Bennett’s government says it wants to repair relations with Democrats and restore bipartisan support in the U.S. for Israel that former President Donald Trump attempted to turn into a Republican monopoly. Biden, meanwhile, is trying to pursue a more balanced approach on the Palestinian conflict and Iran by restoring ties with the Palestinians and entering into indirect negotiations on the nuclear agreement that Trump withdrew from.

The relationship is critical to both countries. Israel has long regarded the United States as its closest ally and guarantor of its security and international standing while the U.S. counts on Israel’s military and intelligence prowess in a turbulent Middle East.

Two Political Prisoners Who Demanded Khamenei's Resignation Beaten In Jail

Two political prisoners who were arrested two years ago for demanding the resignation of Iran’s supreme leader have been beaten in prison in recent days, a human rights monitoring group reported Thursday.

Mohammad Hossein Sepehri and Kamal Jafari-Yazdi are kept in Mashhad’s Vakil Abad prison since 2019 after they co-signed an open letter with 12 other dissidents demanding the resignation of Supreme Leader Ali Khamenei and an overhaul of the country’s constitution.

Hrana human rights website, based abroad, and monitoring the situation of political prisoners in Iran reported that the two dissidents were beaten on June 20 and 21.

Hrana said that after Jafari-Yazdi’s beating on June 20, when he and Sepehri were outside their cells in the courtyard of the prison, the chief guard of their wing confiscated their personal belongings and when they complained, the guard using foul language also beat Sepehri.

The fourteen signatories of the letter in June 2019 are well-known writers, journalists and some former supporters of the Islamic Republic. They were all arrested in the weeks following the publication of their letter and several are still in prison. Four of the prisoners have received heavy prison terms by Revolutionary Courts, accused of insulting “sanctities” and other chrges.

Iran To Decide Whether To Extend Monitoring Deal With IAEA

Iran will decide whether to extend its monitoring deal with the International Atomic Energy Agency (IAEA) after its expiry on June 24, Iranian state TV's news website quoted presidential chief of staff Mahmoud Vaezi as saying on Wednesday.

"It has been decided that after the expiration of the agreement's deadline, Iran's Supreme National Security Council (will) decide about the agreement's extension at its first meeting," Vaezi said, according to the website.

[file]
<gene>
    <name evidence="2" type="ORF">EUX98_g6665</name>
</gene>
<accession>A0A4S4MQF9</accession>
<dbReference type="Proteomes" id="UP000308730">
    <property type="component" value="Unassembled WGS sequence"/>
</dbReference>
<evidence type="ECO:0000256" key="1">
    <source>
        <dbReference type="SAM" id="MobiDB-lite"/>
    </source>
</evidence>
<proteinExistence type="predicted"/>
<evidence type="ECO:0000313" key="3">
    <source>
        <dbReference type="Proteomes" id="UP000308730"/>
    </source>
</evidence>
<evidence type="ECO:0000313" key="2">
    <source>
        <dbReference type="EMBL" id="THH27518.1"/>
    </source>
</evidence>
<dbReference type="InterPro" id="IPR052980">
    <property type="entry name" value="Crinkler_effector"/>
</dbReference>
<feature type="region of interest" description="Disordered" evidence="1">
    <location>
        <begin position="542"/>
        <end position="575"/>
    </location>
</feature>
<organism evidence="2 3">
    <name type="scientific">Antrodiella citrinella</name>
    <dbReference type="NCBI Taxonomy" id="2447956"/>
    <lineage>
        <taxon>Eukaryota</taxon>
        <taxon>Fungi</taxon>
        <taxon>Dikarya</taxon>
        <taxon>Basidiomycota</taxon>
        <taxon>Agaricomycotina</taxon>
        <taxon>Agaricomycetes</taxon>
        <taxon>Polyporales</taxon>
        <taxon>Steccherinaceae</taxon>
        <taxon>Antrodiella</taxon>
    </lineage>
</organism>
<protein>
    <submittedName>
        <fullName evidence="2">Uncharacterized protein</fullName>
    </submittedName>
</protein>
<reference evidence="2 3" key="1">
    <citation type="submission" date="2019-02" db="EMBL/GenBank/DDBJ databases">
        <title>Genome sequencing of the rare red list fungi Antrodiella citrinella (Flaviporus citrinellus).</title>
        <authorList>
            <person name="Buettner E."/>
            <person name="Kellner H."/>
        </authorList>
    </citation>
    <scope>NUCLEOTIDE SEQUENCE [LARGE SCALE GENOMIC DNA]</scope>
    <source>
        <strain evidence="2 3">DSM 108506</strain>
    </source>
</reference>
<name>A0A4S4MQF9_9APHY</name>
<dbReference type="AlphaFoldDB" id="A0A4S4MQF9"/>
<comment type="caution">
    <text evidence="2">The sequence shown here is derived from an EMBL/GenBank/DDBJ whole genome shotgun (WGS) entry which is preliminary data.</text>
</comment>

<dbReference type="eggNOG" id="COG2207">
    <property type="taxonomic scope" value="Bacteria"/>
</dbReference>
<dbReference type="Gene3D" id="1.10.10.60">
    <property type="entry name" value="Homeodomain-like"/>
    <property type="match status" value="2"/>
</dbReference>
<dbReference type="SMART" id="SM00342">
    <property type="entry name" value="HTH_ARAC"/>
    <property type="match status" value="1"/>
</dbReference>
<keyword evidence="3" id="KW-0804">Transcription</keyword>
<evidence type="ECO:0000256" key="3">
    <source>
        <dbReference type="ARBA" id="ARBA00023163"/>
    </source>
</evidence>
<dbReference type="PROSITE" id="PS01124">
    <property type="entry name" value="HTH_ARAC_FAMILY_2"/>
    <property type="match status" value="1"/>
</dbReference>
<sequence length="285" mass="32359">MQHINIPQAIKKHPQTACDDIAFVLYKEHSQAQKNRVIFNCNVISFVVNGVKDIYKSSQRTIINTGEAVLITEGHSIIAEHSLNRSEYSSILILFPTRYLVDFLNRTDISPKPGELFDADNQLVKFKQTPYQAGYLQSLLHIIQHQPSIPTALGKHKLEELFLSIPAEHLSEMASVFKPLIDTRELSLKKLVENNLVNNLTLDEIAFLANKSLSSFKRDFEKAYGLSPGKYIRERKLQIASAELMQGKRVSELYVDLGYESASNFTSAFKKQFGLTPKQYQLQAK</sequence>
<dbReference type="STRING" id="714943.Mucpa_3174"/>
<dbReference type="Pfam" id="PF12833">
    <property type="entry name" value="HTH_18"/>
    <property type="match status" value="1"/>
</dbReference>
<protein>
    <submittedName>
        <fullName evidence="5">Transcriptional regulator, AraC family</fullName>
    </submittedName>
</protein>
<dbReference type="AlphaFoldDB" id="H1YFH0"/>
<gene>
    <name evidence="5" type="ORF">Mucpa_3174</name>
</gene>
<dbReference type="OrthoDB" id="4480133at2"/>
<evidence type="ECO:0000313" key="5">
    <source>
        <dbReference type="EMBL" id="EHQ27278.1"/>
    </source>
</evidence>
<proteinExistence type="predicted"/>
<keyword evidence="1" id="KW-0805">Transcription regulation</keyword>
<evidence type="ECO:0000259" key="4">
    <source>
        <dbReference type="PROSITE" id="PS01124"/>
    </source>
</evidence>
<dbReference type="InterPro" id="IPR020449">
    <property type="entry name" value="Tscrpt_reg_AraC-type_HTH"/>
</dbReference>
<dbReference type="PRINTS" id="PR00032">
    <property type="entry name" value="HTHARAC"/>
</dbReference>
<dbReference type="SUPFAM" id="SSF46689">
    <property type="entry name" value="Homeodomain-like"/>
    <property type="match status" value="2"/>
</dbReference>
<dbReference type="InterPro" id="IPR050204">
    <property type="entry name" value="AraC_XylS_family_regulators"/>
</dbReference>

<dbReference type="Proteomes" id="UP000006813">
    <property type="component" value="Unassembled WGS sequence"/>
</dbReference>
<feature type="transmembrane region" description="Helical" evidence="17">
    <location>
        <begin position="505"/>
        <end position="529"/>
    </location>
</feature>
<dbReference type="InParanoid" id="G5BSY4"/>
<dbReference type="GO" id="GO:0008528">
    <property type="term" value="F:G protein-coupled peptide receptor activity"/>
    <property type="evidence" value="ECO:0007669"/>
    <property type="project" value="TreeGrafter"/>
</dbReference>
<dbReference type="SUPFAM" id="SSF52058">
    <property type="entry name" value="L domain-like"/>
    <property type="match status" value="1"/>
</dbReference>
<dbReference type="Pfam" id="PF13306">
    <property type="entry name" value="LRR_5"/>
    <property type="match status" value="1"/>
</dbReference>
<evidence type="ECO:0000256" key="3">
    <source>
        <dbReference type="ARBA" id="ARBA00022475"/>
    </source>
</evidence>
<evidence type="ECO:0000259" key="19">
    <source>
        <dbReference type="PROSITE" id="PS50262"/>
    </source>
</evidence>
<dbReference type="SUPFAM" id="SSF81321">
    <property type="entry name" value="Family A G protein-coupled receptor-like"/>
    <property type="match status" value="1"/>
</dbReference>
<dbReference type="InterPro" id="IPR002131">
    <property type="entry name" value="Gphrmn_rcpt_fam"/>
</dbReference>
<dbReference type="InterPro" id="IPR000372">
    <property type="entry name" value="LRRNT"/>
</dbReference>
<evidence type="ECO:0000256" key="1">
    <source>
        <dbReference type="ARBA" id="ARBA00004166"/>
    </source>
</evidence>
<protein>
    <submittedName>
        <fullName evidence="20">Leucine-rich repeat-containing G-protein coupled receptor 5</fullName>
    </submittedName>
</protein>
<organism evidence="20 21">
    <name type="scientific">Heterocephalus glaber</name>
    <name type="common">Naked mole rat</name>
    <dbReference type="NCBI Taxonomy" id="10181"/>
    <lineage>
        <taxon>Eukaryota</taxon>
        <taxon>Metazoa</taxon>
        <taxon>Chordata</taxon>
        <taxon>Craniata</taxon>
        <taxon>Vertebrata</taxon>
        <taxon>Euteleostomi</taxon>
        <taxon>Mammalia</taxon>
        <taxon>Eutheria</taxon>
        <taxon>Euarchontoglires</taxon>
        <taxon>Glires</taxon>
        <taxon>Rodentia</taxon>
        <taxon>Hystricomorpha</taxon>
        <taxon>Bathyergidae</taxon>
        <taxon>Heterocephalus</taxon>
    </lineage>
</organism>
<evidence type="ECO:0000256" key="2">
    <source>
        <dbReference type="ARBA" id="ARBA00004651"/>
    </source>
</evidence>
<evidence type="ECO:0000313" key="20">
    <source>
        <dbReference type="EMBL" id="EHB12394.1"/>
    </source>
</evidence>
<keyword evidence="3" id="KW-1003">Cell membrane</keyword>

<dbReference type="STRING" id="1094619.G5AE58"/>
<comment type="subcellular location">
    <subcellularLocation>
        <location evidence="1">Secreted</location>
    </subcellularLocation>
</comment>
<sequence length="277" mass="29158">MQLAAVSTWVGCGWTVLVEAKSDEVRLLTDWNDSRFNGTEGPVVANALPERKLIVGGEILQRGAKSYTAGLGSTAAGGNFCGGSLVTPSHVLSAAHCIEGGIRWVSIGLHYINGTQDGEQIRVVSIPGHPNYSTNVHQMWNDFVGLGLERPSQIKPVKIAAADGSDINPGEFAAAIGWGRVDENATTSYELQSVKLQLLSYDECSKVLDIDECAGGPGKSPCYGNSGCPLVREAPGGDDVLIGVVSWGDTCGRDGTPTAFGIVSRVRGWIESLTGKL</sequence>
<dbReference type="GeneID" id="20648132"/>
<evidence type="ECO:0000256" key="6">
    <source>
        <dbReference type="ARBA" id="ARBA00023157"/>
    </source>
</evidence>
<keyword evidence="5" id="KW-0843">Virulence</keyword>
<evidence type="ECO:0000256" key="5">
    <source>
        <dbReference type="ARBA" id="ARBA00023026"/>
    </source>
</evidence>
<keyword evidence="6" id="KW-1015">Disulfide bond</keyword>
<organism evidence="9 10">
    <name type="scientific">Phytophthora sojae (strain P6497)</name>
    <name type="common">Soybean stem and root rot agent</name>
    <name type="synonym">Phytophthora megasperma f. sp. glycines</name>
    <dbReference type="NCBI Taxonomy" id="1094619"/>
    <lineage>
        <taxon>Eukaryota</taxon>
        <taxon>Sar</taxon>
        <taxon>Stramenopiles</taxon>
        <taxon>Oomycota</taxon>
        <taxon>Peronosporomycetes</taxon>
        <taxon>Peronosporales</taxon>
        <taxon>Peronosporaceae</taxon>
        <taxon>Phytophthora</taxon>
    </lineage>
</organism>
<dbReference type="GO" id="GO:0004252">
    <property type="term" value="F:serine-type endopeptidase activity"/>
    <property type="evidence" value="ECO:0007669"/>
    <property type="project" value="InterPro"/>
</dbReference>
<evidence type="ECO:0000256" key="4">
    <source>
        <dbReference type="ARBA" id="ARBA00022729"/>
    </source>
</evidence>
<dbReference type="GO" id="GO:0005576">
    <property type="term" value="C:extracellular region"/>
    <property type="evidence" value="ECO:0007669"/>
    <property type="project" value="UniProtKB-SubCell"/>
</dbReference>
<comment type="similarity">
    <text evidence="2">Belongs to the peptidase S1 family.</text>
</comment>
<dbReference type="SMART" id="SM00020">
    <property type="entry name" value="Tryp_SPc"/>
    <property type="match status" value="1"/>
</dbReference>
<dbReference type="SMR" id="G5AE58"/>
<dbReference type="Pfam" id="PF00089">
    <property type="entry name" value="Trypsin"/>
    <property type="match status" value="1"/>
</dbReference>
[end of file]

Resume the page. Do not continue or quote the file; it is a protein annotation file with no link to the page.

Iran and the United States have been holding indirect talks since April to revive the 2015 nuclear deal, the JCPOA that former President Donald Trump abandoned in 2018 and imposed stringent sanctions on Tehran. Iran has been demanding the lifting of those sanctions and has gradually accelerated it nuclear program as a means of pressure. One of these measures was the decision in February to reduce monitoring cooperation with the IAEA.

But Iran and the UN nuclear watchdog reached a three-month accord in late February - which was extended on May 24 for a month - to cushion the blow of Tehran's decision to reduce its cooperation with the IAEA by ending extra monitoring measures introduced by its 2015 nuclear deal with world powers.


More Workers Join The General Strike Of Petrochemical Sector In Iran

As workers from ten more petrochemical plants joined a nationwide strike of refinery and power generation employees in Iran, Tehran refinery officials threatened to fire 700 strikers.

On Wednesday, regular employees of Abadan refinery in the southeast, contract workers of a refinery in the north, and other companies in south-central Iran, in Esfahan and workers of a power plant in Ahvaz and elsewhere joined the general strike announced yesterday.

The strike began with workers from half a dozen large petrochemical concerns and spread to other companies and plants later Tuesday, with more joining on Wednesday.

Videos and reports indicate that officials of Tehran refinery where a major fire broke out a few weeks ago, distributed discharge forms among hundreds of workers as a threat to fire them from their jobs.

Workers are demanding higher pay amid a 50-percent inflation in the country, where food prices have risen even faster. In some companies even the current low wages have not been paid on time. Most industries in Iran are either directly or indirectly owned by the state or by people close to those who run the country.

The strike movement is dubbed “Campaign 1400”, referring to the current Iranian calendar year 1400. Presidential elections last Friday witnessed the lowest turnout ever in the Islamic Republic’s 42-year history. A movement to boycott the election was seen as having had an impact on voters who are disillusioned by the government’s record both with managing the economy and with use of force against those who protest or demand change.